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Politics with Amy Walter: The Politics of "Defund the Police"

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Georgia’s Primary, George Floyd’s Funeral, and Congress’ Approach to Police Reform

As the coronavirus pandemic has created uncertainty for the upcoming general election, many Americans are reconsidering how they’ll cast their ballots. This week, many primary voters in Georgia were greeted by long lines and malfunctioning voting machines. The chaos surrounding Georgia’s recent election has raised questions about whether or not the same issues will reoccur in November. 

Also, George Floyd was laid to rest in Houston following weeks in which thousands of Americans took to the streets to decry police brutality in his name. Meanwhile, Congress is reckoning with how to respond to the protests and calls for police accountability. Two national reporters join Politics with Amy Walter to discuss the Justice in Policing Act of 2020, how Republicans are responding to calls for police accountability, and Georgia’s flawed elections. 

Guest Host:

Matt Katz, WNYC


Nick Fandos, Congressional Correspondent for The New York Times

Laura Barron-Lopez, National Political Reporter at POLITICO 

Congressman James Clyburn on his Time in the Civil Rights Movement and Addressing Systemic Racism 

This week, Democrats introduced the Justice in Policing Act on Capitol Hill.  If passed, the bill would prohibit chokeholds, ban some no-knock warrants, tracking police misconduct at the national level, and make it easier to pursue legal and civil action against the police. The momentum for the bill stems from the uprisings against police brutality after George Floyd was brutally killed by police officers in Minneapolis. Congressman James Clyburn of South Carolina reflects on his time in the civil rights movement and what he hopes to accomplish through the Justice in Policing Act.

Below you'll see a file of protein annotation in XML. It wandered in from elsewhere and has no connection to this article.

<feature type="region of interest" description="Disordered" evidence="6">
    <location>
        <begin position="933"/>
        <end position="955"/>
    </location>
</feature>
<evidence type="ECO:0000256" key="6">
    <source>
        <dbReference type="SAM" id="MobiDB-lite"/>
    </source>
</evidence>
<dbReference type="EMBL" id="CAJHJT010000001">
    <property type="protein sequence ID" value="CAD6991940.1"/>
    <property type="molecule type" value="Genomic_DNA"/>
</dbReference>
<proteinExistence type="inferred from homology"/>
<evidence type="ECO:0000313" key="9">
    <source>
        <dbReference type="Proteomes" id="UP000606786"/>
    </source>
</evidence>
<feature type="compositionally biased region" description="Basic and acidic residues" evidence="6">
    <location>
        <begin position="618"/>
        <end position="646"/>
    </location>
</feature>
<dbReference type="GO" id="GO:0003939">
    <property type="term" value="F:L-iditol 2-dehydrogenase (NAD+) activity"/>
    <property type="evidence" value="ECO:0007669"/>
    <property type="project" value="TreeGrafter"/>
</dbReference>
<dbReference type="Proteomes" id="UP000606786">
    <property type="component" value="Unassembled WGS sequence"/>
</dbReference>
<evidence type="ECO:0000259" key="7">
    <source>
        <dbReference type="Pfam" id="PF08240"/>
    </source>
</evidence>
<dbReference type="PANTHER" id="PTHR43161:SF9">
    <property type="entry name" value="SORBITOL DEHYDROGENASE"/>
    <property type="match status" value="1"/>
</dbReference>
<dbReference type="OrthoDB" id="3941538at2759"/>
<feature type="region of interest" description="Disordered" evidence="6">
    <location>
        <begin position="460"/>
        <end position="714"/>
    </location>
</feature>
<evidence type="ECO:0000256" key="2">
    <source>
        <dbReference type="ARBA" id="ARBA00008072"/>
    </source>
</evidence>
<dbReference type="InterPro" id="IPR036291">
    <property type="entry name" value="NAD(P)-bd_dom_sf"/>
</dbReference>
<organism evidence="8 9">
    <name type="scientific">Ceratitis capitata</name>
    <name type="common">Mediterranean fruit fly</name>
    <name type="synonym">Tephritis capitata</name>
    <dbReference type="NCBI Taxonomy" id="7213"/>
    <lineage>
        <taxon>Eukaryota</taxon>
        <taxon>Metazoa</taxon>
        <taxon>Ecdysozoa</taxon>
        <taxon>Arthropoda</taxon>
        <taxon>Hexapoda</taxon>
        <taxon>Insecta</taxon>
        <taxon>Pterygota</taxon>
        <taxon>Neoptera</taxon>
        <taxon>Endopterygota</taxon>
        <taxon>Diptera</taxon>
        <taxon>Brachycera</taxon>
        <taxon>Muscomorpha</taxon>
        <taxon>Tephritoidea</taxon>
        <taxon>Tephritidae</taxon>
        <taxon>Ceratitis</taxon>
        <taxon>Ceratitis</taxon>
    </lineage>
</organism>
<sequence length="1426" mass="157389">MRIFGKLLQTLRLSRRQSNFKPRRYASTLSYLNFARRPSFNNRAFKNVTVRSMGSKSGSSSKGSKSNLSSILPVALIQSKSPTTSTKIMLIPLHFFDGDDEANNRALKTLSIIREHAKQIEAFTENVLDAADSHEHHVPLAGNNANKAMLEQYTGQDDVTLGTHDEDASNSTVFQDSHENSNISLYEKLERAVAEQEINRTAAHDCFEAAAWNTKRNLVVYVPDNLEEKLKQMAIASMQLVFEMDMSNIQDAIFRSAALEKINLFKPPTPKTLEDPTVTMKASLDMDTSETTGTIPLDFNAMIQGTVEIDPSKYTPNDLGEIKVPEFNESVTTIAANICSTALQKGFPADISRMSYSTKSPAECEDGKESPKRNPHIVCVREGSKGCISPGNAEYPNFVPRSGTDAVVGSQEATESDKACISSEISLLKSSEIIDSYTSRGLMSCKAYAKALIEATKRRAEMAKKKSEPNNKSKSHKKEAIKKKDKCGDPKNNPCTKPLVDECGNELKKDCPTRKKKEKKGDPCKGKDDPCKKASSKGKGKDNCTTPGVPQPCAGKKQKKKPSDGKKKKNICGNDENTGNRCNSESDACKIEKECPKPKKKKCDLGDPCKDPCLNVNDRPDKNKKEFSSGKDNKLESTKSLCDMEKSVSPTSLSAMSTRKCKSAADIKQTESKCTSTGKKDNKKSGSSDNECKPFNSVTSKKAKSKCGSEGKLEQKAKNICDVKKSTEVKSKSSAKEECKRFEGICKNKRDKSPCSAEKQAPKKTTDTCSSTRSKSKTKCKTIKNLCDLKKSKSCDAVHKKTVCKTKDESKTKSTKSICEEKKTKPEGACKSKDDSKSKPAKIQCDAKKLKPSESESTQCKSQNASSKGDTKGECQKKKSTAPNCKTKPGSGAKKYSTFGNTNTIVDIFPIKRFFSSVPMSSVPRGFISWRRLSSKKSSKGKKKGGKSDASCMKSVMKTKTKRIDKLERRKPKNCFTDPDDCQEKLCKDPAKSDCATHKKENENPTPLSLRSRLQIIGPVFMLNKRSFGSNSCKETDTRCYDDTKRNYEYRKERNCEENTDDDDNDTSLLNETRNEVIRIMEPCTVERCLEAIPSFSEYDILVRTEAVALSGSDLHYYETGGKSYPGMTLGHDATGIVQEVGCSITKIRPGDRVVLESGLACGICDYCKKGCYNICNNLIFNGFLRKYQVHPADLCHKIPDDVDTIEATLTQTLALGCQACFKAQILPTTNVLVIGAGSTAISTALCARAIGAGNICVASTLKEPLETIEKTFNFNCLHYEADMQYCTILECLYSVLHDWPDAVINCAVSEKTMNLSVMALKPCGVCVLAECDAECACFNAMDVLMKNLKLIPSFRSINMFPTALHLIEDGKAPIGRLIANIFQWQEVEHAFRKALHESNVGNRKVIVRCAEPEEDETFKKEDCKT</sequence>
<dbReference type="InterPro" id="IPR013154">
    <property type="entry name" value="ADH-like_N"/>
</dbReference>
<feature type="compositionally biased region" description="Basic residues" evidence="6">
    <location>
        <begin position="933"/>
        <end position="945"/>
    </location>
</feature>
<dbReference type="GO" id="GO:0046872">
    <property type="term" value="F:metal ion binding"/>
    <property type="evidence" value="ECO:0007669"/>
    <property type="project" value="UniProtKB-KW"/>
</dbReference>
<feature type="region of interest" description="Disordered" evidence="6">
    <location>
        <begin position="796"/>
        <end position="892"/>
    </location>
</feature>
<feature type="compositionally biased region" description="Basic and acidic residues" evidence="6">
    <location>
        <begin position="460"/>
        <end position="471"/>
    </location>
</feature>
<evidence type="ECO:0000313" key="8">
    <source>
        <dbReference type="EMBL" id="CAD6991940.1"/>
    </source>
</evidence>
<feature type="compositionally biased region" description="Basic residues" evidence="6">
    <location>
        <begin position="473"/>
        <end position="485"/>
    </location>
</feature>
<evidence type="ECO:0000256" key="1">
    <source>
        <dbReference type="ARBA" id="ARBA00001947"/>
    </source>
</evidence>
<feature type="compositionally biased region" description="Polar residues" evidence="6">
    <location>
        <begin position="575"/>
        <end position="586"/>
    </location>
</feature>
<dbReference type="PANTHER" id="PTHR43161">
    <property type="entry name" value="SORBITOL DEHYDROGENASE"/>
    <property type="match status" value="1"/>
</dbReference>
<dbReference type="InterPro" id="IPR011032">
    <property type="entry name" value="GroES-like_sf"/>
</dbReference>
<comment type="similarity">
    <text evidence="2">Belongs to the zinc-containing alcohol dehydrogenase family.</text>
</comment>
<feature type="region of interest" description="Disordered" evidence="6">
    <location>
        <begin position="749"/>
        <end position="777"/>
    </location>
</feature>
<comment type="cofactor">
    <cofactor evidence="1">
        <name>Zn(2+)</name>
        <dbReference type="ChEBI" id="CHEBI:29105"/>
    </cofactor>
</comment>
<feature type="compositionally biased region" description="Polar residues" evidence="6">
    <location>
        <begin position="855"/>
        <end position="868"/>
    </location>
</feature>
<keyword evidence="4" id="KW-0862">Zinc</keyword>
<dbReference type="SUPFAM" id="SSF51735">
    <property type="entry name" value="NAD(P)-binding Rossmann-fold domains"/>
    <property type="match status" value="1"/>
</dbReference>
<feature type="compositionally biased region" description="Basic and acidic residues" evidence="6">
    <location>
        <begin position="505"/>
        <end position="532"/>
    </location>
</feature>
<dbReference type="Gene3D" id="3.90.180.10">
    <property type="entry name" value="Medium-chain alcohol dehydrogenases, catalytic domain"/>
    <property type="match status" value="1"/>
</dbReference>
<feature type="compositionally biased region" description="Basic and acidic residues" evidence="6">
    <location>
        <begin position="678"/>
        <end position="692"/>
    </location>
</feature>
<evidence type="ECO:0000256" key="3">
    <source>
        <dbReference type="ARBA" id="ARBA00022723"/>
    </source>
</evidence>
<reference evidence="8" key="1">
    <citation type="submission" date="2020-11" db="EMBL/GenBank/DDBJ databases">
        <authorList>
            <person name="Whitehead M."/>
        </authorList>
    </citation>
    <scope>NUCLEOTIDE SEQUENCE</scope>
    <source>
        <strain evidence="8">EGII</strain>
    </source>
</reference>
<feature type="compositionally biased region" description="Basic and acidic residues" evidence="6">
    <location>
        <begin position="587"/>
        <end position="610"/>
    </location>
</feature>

James Clyburn, Congressman from South Carolina’s 6th Congressional District and Majority Whip

How “Defund the Police” has Become More Palatable to the Mainstream

The killing of George Floyd by police officers in Minneapolis has shifted the way Americans see policing. Recent polling from The Washington Post found that 69 percent of Americans found “the killing of Floyd represents a broader problem within law enforcement.” While many high-ranking members of the Democratic Party don’t support calls to defund the police entirely, the notion of some form of defunding is picking up traction. A conversation about the politics of defunding the police.


Alex Vitale, Author of "End of Policing" and Professor of Sociology and Coordinator of The Policing and Social Justice Project at Brooklyn College

Andrea Richie, Researcher at the Interrupting Criminalization Initiative and author of "Invisible No More: Police Violence Against Black Women and Women of Color"

How Minneapolis Plans to Dismantle Their Police Department

Minneapolis has been in the national spotlight since George Floyd was killed by police on video. Although the events there sparked protests across the nation, the city is also a catalyst for change. One progressive city leader, Steve Fletcher, has been working on police reform since he took office in 2018. He was among nine members of the Minneapolis city council that recently announced their commitment to dismantling the city’s police department. 


Steve Fletcher, Minneapolis City Council, Ward 3

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